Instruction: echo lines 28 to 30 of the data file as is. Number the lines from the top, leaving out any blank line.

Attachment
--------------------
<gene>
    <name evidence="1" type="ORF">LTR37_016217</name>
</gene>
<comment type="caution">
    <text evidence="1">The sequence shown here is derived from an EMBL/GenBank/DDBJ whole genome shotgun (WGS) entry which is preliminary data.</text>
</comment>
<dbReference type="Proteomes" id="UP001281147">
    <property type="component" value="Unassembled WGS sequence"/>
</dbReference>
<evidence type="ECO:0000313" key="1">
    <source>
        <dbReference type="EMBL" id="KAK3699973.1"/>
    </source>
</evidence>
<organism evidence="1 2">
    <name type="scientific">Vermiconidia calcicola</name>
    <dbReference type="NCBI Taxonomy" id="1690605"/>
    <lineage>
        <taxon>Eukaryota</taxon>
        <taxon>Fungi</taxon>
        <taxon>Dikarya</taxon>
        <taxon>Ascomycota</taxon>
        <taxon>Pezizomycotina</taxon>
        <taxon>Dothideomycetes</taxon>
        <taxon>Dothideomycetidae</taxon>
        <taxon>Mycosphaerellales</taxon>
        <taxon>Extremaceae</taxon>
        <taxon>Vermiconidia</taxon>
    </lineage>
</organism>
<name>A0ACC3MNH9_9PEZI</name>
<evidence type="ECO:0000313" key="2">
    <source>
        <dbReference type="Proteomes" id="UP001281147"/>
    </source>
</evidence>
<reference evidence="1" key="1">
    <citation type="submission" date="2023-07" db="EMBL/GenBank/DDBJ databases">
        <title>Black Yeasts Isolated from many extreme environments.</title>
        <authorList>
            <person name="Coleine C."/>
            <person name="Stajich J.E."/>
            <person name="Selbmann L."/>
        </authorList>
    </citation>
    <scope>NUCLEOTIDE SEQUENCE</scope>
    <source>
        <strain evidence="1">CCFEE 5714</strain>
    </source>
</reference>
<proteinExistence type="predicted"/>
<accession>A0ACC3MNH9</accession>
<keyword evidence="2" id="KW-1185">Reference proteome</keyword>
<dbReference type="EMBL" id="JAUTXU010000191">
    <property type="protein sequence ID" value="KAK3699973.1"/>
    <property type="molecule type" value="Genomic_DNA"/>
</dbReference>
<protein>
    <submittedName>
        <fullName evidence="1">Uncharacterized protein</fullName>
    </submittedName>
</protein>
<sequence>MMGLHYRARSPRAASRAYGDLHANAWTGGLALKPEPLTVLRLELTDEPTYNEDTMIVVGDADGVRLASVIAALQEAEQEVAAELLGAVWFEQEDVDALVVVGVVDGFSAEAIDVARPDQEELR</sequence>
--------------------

        <taxon>Vermiconidia</taxon>
    </lineage>
</organism>